Select Committee on Treasury Written Evidence

Memorandum submitted by the London Stock Exchange


  1.  Thank you for the opportunity to submit views to your inquiry on European financial services regulation. The London Stock Exchange has taken an active role in the debate on a single financial services market for the European Union. As well as responding to many consultation exercises, we have taken part in Commission expert groups and given evidence, for example, to the EU Financial Services Committee. We have also actively lobbied—together with many other financial interests in the City of London—for regulation that supports the UK emphasis on open and competitive markets.

  2.  Without a financial sector that is able to support enterprise and to tackle wider social challenges such as the pensions deficit, the EU cannot expect to deliver on the Lisbon Strategy on jobs and growth. We believe that the policy outlined by the Commission in its recent White Paper, "Financial Services Policy 2005-10" should make an important contribution to the wider economic goals of the European Union. However, the real challenge for the Commission is to make its vision a reality by providing sufficient resources and focus to maintain momentum and to deliver the objectives of the Financial Services Action Plan.


  3.  The Commission has rightly rejected a further ambitious legislative programme, in favour of an emphasis on implementation and enforcement. The White Paper states that any new legislation will be limited to areas where carefully targeted, evidence based initiatives might bring benefits to the EU economy. The Exchange and others in the City of London have argued consistently against a further ambitious package of legislation, favouring instead an emphasis on giving the recently adopted legislation time to work. Therefore we welcome the Commission's decision to focus on "dynamic consolidation" of financial services. In other words, seeking to promote co-operation between regulators and ensuring enforcement in the event of faulty implementation. However, this will only happen if the EU and national authorities make sufficient resources available to ensure effective implementation and enforcement.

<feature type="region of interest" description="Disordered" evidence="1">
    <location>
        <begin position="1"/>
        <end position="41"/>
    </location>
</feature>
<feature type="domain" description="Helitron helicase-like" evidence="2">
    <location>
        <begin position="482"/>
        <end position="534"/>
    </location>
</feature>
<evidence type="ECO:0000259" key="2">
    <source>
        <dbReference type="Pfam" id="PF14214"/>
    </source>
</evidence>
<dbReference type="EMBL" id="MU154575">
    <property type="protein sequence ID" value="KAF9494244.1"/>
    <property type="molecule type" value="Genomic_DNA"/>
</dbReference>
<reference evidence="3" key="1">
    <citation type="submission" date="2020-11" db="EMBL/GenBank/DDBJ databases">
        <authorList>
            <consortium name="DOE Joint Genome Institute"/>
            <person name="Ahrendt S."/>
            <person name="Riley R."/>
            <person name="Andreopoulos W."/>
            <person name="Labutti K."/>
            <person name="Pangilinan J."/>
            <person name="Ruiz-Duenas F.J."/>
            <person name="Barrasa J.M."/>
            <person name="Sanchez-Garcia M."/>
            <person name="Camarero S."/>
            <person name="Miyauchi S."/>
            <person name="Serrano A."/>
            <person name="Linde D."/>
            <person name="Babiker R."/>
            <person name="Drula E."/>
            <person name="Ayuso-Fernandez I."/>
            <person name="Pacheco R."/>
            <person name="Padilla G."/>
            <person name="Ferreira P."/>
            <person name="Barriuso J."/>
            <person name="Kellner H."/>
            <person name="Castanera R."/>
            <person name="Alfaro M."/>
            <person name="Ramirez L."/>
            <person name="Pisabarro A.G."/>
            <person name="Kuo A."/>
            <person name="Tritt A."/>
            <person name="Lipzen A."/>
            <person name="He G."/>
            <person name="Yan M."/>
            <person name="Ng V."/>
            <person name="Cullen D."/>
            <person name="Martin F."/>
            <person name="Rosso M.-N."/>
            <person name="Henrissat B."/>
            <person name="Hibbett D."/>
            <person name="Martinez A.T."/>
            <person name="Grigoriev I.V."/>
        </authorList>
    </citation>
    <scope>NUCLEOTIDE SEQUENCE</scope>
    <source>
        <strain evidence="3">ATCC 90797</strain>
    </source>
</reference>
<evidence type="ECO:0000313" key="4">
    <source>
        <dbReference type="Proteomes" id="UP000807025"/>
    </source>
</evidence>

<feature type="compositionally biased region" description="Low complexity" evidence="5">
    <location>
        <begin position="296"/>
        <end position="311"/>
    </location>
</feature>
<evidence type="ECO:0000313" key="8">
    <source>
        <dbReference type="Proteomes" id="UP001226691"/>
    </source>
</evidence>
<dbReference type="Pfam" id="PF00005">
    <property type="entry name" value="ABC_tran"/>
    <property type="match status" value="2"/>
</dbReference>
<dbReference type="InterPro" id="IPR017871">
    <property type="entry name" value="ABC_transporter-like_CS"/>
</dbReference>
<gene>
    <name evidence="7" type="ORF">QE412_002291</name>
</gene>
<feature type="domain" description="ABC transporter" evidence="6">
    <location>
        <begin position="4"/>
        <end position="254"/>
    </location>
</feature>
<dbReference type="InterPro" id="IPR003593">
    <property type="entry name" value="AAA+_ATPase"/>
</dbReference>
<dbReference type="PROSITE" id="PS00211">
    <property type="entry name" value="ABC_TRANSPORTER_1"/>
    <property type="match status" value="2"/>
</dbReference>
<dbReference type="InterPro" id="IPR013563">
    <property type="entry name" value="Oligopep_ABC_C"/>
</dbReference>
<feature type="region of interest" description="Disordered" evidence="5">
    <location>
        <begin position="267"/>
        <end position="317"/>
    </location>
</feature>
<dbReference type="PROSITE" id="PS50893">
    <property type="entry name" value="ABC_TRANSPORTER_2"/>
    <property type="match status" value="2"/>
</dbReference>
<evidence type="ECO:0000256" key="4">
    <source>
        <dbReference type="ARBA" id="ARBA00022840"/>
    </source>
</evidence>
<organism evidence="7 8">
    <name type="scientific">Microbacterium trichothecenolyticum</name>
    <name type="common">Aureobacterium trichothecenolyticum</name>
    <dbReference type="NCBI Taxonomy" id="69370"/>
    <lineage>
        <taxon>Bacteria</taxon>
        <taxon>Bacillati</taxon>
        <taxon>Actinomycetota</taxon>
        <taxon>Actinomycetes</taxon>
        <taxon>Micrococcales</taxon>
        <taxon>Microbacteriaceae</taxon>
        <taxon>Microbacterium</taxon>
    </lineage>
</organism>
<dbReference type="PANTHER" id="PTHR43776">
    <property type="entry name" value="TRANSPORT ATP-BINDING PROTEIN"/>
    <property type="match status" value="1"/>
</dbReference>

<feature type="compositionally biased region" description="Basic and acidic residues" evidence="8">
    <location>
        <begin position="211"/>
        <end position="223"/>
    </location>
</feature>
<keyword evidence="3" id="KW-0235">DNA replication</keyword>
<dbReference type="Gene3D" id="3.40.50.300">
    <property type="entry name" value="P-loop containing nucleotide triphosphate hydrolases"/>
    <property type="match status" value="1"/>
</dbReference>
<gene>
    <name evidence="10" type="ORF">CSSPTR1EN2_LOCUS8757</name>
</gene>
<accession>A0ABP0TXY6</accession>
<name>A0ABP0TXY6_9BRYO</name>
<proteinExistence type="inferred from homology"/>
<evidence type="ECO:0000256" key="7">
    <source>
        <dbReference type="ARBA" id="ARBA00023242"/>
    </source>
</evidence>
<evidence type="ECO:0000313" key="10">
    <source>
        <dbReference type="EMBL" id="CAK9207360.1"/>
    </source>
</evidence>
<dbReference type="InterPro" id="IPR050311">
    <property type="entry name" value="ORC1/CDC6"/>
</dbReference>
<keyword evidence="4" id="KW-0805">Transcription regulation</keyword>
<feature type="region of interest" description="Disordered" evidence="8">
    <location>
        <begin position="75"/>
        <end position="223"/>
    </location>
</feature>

4.  The White Paper refers to the need to avoid so-called "gold plating". We agree with the need to avoid unnecessary regulation. However, we believe that the emphasis should be on "intelligent transposition", rather than on a blanket ban on anything other than "copy out" implementation (see para 11 below). Equally, we believe that the debate over whether Directives or Regulations provide the best framework for financial services legislation is less important than the actual detail of the legislation. In other words, the priority should be outcomes rather than process.